AP Physics B 2.1 Newtonian Mechanics
AP Physics B: Newtonian Mechanics Section Drill 2, problem 1. What is the acceleration due to gravity for objects dropped near the surface of Europa?
|AP Physics B||Newtonian Mechanics|
|AP Physics B/C||Newtonian Mechanics|
|AP Physics C||Newtonian Mechanics|
Well, it's not asking about the gravitational pull in Europe, for starters.
Even if some of their hair-dos over there do seem to defy gravity... they're pretty
much abiding by the same laws of physics that we do in the States.
Instead, the focus is on Europa, one of Jupiter's moons.
To solve this problem, we use Newton's law of gravitation:
For our equation, we use
m1g... the force of gravity on earth... is equal to big G, the gravitational constant,
times m1 times m2 divided by r squared.
In this equation, m represents the mass of an object,
and r is the distance between the two objects.
We can divide the m1... your mass...
out of both sides...
...and here's what we get: the acceleration of gravity on earth is equal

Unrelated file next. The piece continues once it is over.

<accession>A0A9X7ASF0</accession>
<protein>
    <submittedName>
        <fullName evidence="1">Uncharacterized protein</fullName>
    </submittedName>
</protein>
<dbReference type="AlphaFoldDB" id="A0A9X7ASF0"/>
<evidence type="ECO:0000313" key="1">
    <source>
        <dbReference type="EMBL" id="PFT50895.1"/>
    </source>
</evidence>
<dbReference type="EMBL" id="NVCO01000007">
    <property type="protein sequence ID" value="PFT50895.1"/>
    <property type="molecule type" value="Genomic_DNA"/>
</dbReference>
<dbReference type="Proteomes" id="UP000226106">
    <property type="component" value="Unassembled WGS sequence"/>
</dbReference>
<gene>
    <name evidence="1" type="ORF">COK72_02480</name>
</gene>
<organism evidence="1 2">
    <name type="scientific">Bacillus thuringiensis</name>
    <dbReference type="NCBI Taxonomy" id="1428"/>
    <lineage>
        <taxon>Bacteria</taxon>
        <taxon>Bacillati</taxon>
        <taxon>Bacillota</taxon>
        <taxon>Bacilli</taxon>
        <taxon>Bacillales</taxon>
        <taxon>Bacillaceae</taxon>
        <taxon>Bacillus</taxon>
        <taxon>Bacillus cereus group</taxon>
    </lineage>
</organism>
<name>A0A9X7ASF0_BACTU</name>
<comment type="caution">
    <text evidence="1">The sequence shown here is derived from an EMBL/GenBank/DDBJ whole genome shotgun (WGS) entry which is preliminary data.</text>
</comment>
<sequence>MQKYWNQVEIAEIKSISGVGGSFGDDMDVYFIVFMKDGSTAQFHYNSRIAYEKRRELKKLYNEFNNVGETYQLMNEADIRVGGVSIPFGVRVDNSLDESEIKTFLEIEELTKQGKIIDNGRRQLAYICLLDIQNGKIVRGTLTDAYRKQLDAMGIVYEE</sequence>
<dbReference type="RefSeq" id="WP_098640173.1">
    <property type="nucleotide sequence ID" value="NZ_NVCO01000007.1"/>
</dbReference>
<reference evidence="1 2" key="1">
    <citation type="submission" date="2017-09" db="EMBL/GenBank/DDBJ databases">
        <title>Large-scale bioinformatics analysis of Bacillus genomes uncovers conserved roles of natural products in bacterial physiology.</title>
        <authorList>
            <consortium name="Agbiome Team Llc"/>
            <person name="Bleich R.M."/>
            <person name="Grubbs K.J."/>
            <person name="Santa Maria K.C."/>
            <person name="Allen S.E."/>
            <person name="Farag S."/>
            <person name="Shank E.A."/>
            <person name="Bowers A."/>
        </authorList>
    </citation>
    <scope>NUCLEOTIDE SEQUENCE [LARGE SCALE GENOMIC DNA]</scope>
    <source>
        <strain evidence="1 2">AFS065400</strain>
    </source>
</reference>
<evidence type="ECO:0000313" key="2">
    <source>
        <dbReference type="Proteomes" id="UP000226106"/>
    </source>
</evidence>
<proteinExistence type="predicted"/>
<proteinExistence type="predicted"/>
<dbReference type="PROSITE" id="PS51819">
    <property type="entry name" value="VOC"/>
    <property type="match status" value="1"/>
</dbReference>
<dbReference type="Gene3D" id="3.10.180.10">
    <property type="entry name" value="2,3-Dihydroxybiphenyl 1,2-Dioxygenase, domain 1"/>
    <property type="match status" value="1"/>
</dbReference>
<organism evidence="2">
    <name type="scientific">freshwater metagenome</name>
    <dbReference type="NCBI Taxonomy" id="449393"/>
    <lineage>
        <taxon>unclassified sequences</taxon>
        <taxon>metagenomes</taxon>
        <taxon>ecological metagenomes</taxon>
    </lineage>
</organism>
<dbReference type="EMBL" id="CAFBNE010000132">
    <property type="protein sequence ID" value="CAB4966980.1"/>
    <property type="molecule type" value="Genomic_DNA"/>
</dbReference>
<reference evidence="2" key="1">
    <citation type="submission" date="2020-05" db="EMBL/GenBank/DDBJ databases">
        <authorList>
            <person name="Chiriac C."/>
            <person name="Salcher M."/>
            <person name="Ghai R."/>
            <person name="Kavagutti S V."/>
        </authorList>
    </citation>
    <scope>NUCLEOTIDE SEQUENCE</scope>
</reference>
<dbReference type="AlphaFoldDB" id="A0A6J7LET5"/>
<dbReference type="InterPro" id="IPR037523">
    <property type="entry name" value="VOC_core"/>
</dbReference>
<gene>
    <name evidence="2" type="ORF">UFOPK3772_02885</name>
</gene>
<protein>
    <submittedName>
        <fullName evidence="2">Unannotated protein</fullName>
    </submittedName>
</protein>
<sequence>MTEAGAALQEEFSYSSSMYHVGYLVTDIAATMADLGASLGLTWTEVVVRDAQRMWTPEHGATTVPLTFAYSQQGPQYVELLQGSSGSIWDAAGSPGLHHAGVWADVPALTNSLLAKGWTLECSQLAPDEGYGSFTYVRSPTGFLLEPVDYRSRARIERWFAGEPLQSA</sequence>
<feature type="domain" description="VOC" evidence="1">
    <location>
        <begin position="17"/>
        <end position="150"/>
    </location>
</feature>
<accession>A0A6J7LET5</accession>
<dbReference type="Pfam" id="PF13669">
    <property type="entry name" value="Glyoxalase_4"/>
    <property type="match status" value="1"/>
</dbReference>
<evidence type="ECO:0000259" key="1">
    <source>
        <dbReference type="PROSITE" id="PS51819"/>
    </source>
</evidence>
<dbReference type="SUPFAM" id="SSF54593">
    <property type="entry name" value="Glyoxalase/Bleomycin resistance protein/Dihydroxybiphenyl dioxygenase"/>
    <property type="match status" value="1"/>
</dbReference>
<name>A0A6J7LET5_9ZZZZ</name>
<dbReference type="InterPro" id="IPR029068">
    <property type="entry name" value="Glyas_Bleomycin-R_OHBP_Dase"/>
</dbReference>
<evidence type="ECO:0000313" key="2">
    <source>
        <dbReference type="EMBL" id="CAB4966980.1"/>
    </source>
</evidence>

to the Gravitational constant...
...multiplied by the mass of the Earth all over the radius squared.
We can write this same equation for Europa.
Now, by substituting the values for Europa we can get the acceleration of gravity on that moon.
The mass for Europa is one tenth that of Earth, so we multiply mEarth by .1.
The distance between the center of Europa and whatever this slippery object is that
we've dropped... is one fourth of Earth, so we multiply r by .25.
We have to make sure we multiply R by .25 before we square it.
Simplifying what we have, we get that the gravity on Europa is equal to .1 over .25
squared or 1.6 times the gravity of Earth or 1.6 times stronger.
Maybe it's time for someone to invest in a utility belt...